In determining whether we are under the influence of idolatrous tendencies and affections, we must always remember that the true life, the living and life-giving instinct of holiness, can never deviate from its straight path, but, in the flashes of its flaming progress, points upward to God, and to God only. The holy heart has but one law. And the subjective or inward law of its life it expresses and lives out in the exterior action. The needle does not more truly turn to the pole, — the planets do not more steadily and truly turn to the solar center and revolve around it, — than the holy heart turns to God and revolves around him. If it is conscious, at any time, of any centrifugal influence, that is to say, of any influence which is calculated to make it fly off from the great Center, then there is something which is taking a position and influence as an idol. When the heart is exempt from idols, there is no such disturbing and retarding consciousness as this. On the contrary, everything is free, easy, unembarrassed in its movement. In its exemption from everything but holy love, which is its life, it is not possible for the soul to discern any tendency which is at variance with, or which perplexes, the tendency which is innate and essential in all holy beings, towards the great central Life, namely, God himself.
On the other hand, any attachment which is misplaced, or is inordinate, is a weight upon the soul. Under its influence, the mental consciousness misses that lightness and upwardness of movement which it recognized before, and feels a perplexity and heaviness of action, which is not more obvious than it is embarrassing. In the illimitable space, the planets move on, swift and unobstructed in their immense course, because God, who is their mighty Guide and Supporter, prepares the track for them. God is not more the God of nature than he is the God of the living soul. He prepares the track of the soul, not so much by displacing outward obstacles as by preparing the soul itself; and when, by his divine agency, it is dislodged of its idols, its flight is free and unembarrassed to himself.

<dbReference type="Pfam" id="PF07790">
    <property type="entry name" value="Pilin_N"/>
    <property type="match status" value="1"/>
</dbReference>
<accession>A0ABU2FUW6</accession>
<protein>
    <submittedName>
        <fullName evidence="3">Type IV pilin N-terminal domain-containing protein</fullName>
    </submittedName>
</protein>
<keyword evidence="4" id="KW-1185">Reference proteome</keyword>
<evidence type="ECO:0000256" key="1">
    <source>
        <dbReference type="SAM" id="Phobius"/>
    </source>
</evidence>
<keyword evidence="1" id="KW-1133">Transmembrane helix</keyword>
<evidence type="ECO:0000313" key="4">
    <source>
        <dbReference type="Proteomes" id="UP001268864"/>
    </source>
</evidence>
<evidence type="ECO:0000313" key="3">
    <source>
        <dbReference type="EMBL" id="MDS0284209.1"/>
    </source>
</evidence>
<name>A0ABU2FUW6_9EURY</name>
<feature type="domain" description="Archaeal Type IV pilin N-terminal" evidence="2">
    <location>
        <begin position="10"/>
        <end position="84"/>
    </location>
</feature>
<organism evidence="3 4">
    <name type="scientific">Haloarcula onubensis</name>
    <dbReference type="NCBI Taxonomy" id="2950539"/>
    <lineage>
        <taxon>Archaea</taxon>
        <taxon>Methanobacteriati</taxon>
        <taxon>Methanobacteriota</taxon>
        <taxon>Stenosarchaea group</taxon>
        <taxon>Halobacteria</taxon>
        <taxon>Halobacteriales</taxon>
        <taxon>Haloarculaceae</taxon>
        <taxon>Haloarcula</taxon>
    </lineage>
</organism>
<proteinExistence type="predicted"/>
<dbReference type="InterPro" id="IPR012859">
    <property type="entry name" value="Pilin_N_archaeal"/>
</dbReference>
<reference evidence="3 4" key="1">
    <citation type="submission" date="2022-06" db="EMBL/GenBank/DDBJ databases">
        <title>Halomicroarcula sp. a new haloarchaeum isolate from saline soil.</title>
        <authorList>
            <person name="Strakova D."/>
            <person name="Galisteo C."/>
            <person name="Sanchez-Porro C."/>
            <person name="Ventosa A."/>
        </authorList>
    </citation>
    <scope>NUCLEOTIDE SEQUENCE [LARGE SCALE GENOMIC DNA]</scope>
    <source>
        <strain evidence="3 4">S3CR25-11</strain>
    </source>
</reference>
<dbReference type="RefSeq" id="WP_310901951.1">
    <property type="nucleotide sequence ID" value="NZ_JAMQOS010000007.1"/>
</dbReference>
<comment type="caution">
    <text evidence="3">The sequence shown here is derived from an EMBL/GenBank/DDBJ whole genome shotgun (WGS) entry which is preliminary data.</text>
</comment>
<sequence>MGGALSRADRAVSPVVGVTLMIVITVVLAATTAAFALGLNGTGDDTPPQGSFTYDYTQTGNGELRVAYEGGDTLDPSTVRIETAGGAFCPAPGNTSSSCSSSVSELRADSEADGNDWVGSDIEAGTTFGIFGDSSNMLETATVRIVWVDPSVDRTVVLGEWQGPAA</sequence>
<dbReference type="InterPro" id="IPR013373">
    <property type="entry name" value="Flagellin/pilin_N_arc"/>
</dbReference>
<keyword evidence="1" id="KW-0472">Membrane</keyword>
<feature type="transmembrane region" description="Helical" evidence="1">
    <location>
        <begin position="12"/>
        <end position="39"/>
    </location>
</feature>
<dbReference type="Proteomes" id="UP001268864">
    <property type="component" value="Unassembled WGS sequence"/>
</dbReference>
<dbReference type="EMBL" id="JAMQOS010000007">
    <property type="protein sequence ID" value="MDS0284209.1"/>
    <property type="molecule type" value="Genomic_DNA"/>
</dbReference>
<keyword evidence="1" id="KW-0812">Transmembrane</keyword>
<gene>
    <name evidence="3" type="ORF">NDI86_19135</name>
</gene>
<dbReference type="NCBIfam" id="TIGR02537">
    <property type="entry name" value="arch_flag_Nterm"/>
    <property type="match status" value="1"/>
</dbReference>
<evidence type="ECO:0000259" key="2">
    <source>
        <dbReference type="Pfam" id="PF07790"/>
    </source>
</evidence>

By marking closely these contrasted states of the soul, we shall be likely to know whether we are under the influence of idols or not.
— A Treatise on Divine Union (1851) Part 4, Chapter 9.